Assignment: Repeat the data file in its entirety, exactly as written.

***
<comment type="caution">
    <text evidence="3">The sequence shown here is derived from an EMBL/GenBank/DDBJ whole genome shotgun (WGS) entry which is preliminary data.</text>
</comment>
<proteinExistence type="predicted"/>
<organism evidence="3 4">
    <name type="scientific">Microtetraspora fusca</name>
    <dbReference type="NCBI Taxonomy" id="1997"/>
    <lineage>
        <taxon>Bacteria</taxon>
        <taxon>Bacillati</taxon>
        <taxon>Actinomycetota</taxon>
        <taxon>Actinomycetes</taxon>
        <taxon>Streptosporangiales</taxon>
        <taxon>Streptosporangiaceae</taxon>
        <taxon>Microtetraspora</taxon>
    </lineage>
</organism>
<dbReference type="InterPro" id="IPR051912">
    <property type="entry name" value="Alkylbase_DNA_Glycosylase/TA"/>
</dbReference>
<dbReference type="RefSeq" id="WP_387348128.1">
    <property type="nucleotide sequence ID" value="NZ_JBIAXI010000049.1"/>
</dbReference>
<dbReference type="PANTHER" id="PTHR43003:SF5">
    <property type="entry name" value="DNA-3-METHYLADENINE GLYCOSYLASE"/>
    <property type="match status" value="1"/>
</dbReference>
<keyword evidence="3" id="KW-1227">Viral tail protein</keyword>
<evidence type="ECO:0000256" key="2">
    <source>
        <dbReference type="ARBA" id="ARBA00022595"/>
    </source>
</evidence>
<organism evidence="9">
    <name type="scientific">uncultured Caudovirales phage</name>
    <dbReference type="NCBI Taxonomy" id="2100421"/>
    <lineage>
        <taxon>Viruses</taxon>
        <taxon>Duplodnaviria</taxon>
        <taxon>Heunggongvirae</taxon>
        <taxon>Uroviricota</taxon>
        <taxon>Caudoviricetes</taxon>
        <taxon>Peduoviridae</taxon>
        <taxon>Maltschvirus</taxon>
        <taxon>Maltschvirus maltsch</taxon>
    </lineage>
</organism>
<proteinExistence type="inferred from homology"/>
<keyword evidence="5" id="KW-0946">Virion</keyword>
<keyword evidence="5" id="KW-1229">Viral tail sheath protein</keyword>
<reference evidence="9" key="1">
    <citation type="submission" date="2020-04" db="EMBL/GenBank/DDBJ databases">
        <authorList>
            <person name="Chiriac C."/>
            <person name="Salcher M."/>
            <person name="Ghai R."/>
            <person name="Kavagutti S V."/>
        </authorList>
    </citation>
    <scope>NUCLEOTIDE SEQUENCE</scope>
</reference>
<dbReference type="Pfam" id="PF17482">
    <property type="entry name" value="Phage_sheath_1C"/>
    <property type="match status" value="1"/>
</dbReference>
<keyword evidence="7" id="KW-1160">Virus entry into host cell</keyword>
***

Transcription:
<comment type="caution">
    <text evidence="3">The sequence shown here is derived from an EMBL/GenBank/DDBJ whole genome shotgun (WGS) entry which is preliminary data.</text>
</comment>
<proteinExistence type="predicted"/>
<organism evidence="3 4">
    <name type="scientific">Microtetraspora fusca</name>
    <dbReference type="NCBI Taxonomy" id="1997"/>
    <lineage>
        <taxon>Bacteria</taxon>
        <taxon>Bacillati</taxon>
        <taxon>Actinomycetota</taxon>
        <taxon>Actinomycetes</taxon>
        <taxon>Streptosporangiales</taxon>
        <taxon>Streptosporangiaceae</taxon>
        <taxon>Microtetraspora</taxon>
    </lineage>
</organism>
<dbReference type="InterPro" id="IPR051912">
    <property type="entry name" value="Alkylbase_DNA_Glycosylase/TA"/>
</dbReference>
<dbReference type="RefSeq" id="WP_387348128.1">
    <property type="nucleotide sequence ID" value="NZ_JBIAXI010000049.1"/>
</dbReference>
<dbReference type="PANTHER" id="PTHR43003:SF5">
    <property type="entry name" value="DNA-3-METHYLADENINE GLYCOSYLASE"/>
    <property type="match status" value="1"/>
</dbReference>
<keyword evidence="3" id="KW-1227">Viral tail protein</keyword>
<evidence type="ECO:0000256" key="2">
    <source>
        <dbReference type="ARBA" id="ARBA00022595"/>
    </source>
</evidence>
<organism evidence="9">
    <name type="scientific">uncultured Caudovirales phage</name>
    <dbReference type="NCBI Taxonomy" id="2100421"/>
    <lineage>
        <taxon>Viruses</taxon>
        <taxon>Duplodnaviria</taxon>
        <taxon>Heunggongvirae</taxon>
        <taxon>Uroviricota</taxon>
        <taxon>Caudoviricetes</taxon>
        <taxon>Peduoviridae</taxon>
        <taxon>Maltschvirus</taxon>
        <taxon>Maltschvirus maltsch</taxon>
    </lineage>
</organism>
<proteinExistence type="inferred from homology"/>
<keyword evidence="5" id="KW-0946">Virion</keyword>
<keyword evidence="5" id="KW-1229">Viral tail sheath protein</keyword>
<reference evidence="9" key="1">
    <citation type="submission" date="2020-04" db="EMBL/GenBank/DDBJ databases">
        <authorList>
            <person name="Chiriac C."/>
            <person name="Salcher M."/>
            <person name="Ghai R."/>
            <person name="Kavagutti S V."/>
        </authorList>
    </citation>
    <scope>NUCLEOTIDE SEQUENCE</scope>
</reference>
<dbReference type="Pfam" id="PF17482">
    <property type="entry name" value="Phage_sheath_1C"/>
    <property type="match status" value="1"/>
</dbReference>
<keyword evidence="7" id="KW-1160">Virus entry into host cell</keyword>